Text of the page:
The speech programme for autistic children may be carried out from a few months to 2-3 years, or it can represent a perpetual process, with consideration to more factors: level of development, parents’ involvement in practising the exercises at home, the child’s age at the beginning of the recovery process, the type of affected sound (some sounds are more easily corrected, while others require more effort), the severity of the language deficiency, the level of development of the phonematic hearing, the presence of some associated deficiencies or disorders (hearing, sight, mental development, etc.), various alterations or malformations of the phonatory system.

3.2. Monitoring the Autistic Child with Language Delay (V. Oprea)

This evaluation sheet for language delay can be applied to children from 5 to 8-9 years of age and provides a profile of the autistic child’s competences and deficiencies in the three sphere of language communication, but also in certain Motricity and psychomotricity elements required for the development of communication. (Vrasmas & Oprea, 2003)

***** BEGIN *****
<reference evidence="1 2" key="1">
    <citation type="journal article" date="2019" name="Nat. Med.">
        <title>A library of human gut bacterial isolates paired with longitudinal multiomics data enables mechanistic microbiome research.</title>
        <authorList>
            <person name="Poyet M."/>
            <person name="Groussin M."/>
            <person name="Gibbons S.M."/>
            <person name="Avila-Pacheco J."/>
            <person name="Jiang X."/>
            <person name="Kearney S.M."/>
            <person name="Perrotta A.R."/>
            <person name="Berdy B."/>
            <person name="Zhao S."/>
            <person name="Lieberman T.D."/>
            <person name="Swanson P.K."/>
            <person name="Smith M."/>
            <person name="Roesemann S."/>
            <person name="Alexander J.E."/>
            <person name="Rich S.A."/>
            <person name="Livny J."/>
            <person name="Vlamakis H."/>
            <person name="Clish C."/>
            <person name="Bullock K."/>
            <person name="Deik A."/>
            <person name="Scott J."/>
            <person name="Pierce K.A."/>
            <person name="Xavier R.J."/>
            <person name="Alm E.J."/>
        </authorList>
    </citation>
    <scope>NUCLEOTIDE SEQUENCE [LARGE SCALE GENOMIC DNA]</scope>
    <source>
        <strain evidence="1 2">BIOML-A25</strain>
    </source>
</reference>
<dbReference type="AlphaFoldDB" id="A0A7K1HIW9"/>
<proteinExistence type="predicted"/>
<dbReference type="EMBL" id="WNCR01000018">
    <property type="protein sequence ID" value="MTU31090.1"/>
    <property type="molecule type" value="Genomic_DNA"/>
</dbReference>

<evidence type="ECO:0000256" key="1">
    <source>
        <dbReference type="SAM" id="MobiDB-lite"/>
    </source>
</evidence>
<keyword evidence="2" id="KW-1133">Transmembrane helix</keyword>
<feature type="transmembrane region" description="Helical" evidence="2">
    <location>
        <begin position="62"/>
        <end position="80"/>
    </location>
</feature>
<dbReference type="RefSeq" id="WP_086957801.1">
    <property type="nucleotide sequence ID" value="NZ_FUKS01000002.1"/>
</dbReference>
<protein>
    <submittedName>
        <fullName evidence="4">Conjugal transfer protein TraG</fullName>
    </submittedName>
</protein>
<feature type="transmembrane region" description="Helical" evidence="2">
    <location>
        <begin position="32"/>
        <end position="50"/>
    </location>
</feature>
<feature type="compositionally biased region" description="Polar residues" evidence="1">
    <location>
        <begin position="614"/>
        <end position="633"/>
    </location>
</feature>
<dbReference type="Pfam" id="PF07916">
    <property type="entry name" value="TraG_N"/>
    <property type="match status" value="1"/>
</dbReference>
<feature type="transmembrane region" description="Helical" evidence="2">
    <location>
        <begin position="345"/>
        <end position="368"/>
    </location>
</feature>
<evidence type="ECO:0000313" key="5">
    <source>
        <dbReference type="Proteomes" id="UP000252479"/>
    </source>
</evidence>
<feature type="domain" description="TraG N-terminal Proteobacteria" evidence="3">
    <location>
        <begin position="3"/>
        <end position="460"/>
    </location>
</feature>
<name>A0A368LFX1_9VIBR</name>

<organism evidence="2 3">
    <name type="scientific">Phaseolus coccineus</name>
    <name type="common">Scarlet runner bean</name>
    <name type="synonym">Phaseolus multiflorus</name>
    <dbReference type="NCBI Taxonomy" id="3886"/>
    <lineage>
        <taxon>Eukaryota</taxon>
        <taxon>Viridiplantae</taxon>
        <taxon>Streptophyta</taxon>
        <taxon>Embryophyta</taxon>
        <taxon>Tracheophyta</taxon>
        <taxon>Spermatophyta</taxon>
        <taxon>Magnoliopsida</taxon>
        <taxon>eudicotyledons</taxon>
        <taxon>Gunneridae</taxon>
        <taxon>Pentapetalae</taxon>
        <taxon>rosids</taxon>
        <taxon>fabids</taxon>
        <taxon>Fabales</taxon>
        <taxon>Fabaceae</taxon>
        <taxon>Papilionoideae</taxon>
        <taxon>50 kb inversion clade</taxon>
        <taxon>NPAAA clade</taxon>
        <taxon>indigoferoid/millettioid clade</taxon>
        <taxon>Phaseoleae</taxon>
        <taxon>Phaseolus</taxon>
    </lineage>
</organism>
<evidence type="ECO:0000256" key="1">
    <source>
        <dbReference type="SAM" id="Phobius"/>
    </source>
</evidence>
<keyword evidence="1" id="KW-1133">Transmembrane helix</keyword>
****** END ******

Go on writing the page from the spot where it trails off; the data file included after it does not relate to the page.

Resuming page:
Table 1. Monitoring children's language development



rhymes recognition

counting syllables


syllable removal

phoneme identification

naming the initial phoneme

phonemic removal






causal relations

noticing the absurd

understanding abstract concepts

completing lacunae


knowing the utility of some objects

sentences made up from images

Grammatical structure

grammatical links

narration after images

logical arrangement of images

memory tests: numbers, words

spatial- temporal orientation tests

Other tests

motricity tests (copying postures)